Sunday, May 24, 2009

Hazy Morn'


Flycatcher



Sunday, May 24, 2009

48 degrees and a hazy morning here on the mountain. The great grayness hangs at tree top level and the ground is thick with last night's dew. As I look out the office window I can see deer tracks from two deer as they dragged their feet through the tall grass. This must be last year's fawns as this years arrivals haven't even arrived yet. Whitetail deer in this part deliver all their fawns within a week of each other and by mid June their legs are strong enough to begin learning the paths to human gardens. I better remember to call my friend Jim and advise strongly that he bite the bullet and put up a deer fence this year to protect his new hobby as home vineyard manager.

The gardens are coming along nicely and traffic at the nursery has been very good. Gail has invited a man and his kids who grow vegetable plants as a project to sell some plants at our place. The kids have special interests, special needs, and they obviously take great pride in what their father has taught them. All the six packs, vegetables or flowers, are $2.75. The price is not as important as the message of what the man does with his two kids and the smiles on their faces when a pack is purchased. I wish sales were better for them but last Monday's 25 degree frost slowed thoughts of gardening so it will be a week or so before the interest grows again.


Forty Carats

The daylilies are growing very well and Elizabeth, an old daylily by Norton, 1942 is about to open. Actually it may be open now as it was about ready yesterday but I didn't check it in my bus-i-ness of working with Worker Bee Gail while wife Gail and Alex were away at a program in Jericho. We like the old daylilies and have a fondness for the species. Gail keeps saying that she really likes all the old daylilies and wants to collect them but each year we just get too involved and forget to place an order. If you have an interest in the real old ones too, let me know and I'll find the email address for a very good grower.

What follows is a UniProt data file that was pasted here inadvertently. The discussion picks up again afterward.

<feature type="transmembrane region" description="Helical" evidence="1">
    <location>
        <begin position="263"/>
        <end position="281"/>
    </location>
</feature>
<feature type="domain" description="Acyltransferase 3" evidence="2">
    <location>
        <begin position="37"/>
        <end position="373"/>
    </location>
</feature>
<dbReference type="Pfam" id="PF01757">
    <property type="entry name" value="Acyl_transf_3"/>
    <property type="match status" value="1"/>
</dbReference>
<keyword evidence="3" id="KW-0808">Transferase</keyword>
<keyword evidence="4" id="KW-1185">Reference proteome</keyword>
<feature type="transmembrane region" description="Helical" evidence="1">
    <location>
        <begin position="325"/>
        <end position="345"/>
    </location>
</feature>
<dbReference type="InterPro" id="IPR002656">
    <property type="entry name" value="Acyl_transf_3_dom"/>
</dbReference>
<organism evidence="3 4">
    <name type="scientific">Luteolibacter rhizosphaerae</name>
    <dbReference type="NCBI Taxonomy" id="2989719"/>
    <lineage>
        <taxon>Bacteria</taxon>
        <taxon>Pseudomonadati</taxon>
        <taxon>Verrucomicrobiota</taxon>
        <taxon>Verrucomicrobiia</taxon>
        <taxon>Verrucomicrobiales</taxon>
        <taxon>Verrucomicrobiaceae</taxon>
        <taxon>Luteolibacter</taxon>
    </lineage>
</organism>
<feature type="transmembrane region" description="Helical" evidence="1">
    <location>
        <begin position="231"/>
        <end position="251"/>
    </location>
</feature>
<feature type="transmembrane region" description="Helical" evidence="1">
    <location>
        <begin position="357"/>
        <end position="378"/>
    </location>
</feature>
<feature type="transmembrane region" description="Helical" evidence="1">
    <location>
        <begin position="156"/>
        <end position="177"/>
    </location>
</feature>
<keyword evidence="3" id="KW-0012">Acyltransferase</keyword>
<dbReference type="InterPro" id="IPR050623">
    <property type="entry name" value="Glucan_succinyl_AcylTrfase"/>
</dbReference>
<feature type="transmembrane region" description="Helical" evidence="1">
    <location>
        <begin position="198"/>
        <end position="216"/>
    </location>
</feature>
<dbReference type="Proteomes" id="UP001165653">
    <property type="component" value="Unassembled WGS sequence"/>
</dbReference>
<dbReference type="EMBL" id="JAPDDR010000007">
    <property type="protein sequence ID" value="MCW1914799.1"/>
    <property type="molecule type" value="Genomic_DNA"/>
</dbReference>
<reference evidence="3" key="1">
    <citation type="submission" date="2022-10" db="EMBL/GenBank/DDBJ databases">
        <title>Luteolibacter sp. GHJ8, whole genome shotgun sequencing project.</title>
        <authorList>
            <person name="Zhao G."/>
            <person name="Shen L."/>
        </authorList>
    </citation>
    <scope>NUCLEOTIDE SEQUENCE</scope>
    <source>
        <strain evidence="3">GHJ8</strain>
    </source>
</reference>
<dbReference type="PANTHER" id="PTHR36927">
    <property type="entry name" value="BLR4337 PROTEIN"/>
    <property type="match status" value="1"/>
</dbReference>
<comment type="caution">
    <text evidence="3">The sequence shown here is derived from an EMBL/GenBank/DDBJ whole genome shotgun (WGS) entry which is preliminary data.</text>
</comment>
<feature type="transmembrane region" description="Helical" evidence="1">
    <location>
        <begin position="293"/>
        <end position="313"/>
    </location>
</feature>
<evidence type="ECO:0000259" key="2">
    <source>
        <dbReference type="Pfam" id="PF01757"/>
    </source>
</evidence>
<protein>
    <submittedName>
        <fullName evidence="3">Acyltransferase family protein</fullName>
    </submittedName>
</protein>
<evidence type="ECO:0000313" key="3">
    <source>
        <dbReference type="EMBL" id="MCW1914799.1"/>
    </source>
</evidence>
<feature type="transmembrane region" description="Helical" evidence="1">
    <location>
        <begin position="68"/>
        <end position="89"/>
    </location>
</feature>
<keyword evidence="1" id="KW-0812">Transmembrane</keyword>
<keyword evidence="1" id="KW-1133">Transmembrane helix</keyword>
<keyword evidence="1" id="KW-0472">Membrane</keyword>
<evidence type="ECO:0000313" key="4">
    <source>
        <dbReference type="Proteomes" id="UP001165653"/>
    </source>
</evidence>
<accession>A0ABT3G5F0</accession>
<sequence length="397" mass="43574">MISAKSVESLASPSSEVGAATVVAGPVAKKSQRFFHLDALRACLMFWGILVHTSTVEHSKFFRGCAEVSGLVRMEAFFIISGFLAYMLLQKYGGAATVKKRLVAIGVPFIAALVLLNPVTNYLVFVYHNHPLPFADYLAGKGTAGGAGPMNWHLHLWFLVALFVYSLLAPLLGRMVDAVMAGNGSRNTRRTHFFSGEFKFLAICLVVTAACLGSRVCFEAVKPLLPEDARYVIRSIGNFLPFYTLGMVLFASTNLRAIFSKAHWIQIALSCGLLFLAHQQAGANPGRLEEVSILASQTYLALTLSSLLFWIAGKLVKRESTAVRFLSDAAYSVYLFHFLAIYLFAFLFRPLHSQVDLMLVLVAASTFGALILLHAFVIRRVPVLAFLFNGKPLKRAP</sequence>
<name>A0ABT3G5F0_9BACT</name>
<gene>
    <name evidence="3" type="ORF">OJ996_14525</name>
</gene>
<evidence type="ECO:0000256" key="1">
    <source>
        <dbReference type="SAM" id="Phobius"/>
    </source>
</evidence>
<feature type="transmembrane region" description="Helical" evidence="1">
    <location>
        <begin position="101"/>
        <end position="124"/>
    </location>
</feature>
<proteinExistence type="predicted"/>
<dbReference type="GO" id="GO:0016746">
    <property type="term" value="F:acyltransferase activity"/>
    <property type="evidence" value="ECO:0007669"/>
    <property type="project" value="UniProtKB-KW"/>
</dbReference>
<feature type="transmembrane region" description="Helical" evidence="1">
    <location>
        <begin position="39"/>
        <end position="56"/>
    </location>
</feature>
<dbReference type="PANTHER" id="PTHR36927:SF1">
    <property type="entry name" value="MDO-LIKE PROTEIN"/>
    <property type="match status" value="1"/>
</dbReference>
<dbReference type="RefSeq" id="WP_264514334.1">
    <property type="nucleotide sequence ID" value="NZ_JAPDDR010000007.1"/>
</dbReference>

Here are some photos of a few more daylilies that are available at the nursery or via the Internet. There are hundreds more available too. Descriptions are available on the Internet. Flycatcher and Forty Carats are up top.


Cedar Waxwing



Bama Music






Ruby Throat



Miss Amelia



Leebea Orange Crush



Hyperion



Hesperus

Time is short, time to scoot. If you're out and about today stop by the nursery and say high to Gail or Gail. They'll both be there today. I'll be back and forth between home and the nursery gathering plants for the new shade garden. If you can't find anything to do today, look me up and I'll talk garden design while we work together.

Good gardening wishes from Vermont Flower Farm where Karl the Wonder Dog has expressed an impatience with my keyboarding as he wants a second walk towards Peacham Pond. Oh for life's multitude of controlling life forces!

George Africa
The Vermont Gardener
Vermont Gardens
Vermont Flower Farm A great website for when you can't personally visit us!

2 comments:

lynn'sgarden said...

Hi George, I am drooling over these daylilies...especially Ruby Throat! Thanks for sharing some of your lovely collection. All my ordered plants are in and doing very well!

George Africa said...

Hello Lynn;

Glad your order arrived well! Ruby Throat is always popular here. Although I have seen it listed as 23" tall, the scapes on a mature plant are 36" and it's a real standout. It was registered in 1979 by Griesbach-Klehm who did a number of daylilies named after birds. They even did one named Phoebe but I know they weren't thinking of the one that just built a nest under the deck.

George Africa
The Vermont Gardener